Not only are they a sustainable solution for companies, they increase workers’ productivity. According to Business World, Julie Shah and her team at the Massachusetts Institute of Technology conducted a study looking at human-robot collaborations at a BMW plant. She found higher levels of productivity, efficiency and performance when humans and robots collaborate in comparison to all-human or all-robot systems. Collaboration also reduced human idle time by 85 percent. Many argue that this increase in productivity will lead to more business and eventually create more jobs that revolve around working with cobots.
The International Federation of Robotics (IFR) found that robot-driven productivity accounted for 10 percent of total GDP growth in OECD countries from 1993 to 2016, and that number will continue to grow in the coming years. The IFR predicts worldwide usage of industrial robots to reach 2.6 million by 2019. That’s one million more robots than in 2015.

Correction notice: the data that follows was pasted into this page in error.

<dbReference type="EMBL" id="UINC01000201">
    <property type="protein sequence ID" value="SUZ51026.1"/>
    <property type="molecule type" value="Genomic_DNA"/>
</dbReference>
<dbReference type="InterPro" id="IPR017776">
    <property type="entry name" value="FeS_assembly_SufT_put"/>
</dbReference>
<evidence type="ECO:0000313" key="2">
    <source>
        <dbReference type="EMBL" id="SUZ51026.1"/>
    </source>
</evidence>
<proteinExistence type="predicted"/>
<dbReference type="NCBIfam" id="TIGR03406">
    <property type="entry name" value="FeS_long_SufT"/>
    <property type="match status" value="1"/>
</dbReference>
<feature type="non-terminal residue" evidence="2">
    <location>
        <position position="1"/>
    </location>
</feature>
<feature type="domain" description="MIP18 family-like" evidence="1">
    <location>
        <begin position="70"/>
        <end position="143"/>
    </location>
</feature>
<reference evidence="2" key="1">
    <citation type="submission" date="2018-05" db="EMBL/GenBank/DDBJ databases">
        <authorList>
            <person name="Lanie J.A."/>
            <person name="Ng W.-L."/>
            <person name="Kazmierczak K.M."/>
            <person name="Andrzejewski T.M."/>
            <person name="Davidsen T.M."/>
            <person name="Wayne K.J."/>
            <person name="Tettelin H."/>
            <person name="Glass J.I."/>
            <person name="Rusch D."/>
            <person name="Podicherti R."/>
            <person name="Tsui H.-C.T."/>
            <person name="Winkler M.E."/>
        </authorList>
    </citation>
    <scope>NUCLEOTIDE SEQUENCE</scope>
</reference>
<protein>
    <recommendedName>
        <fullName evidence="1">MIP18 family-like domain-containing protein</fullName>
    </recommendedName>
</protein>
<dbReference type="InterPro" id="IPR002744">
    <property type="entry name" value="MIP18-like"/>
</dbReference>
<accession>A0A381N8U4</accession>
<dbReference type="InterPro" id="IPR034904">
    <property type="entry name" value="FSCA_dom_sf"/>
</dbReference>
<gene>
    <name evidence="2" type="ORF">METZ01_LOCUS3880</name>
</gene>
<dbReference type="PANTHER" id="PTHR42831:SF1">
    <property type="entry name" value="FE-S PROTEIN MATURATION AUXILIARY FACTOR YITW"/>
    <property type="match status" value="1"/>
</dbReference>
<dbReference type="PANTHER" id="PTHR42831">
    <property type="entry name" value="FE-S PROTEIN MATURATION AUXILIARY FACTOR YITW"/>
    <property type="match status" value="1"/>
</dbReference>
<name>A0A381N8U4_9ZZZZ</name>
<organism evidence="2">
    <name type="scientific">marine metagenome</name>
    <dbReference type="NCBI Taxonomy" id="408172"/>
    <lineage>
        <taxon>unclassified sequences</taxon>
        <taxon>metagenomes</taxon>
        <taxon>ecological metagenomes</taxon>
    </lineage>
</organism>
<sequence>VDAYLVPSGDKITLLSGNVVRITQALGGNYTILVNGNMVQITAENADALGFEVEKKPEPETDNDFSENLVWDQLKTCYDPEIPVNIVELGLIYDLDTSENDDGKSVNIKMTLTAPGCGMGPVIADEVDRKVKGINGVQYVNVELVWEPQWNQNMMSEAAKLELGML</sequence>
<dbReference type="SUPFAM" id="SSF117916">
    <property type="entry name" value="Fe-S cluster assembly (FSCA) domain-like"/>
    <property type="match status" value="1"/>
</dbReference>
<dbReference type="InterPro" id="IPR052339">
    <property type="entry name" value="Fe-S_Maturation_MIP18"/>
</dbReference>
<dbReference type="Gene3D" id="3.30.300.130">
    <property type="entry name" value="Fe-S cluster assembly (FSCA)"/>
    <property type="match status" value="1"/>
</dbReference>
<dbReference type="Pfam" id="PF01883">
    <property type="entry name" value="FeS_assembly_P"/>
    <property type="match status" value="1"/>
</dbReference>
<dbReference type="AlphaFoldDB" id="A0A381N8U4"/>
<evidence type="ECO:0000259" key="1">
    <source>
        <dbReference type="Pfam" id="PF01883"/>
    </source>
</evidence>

Cobots are already making their way into factories and warehouses, and human workers are learning to work with their new counterparts.
The automotive industry is one of the most common places to find cobots as major automakers were early movers in incorporating robotics into the workforce. That’s why it’s the perfect place to observe the changing dynamics of the workplace with cobots. At Ford’s new production facility, cobots work shoulder to shoulder with the production team in what they call a blended solution. Mostly, cobots have taken over repetitive tasks, physically demanding or dangerous tasks and freed up workers to focus on new innovations and creative projects. The facility runs 21 hours a day, 6 days a week thanks to around 550 cobots and robots.
Take a look at the new working dynamics at Ford below: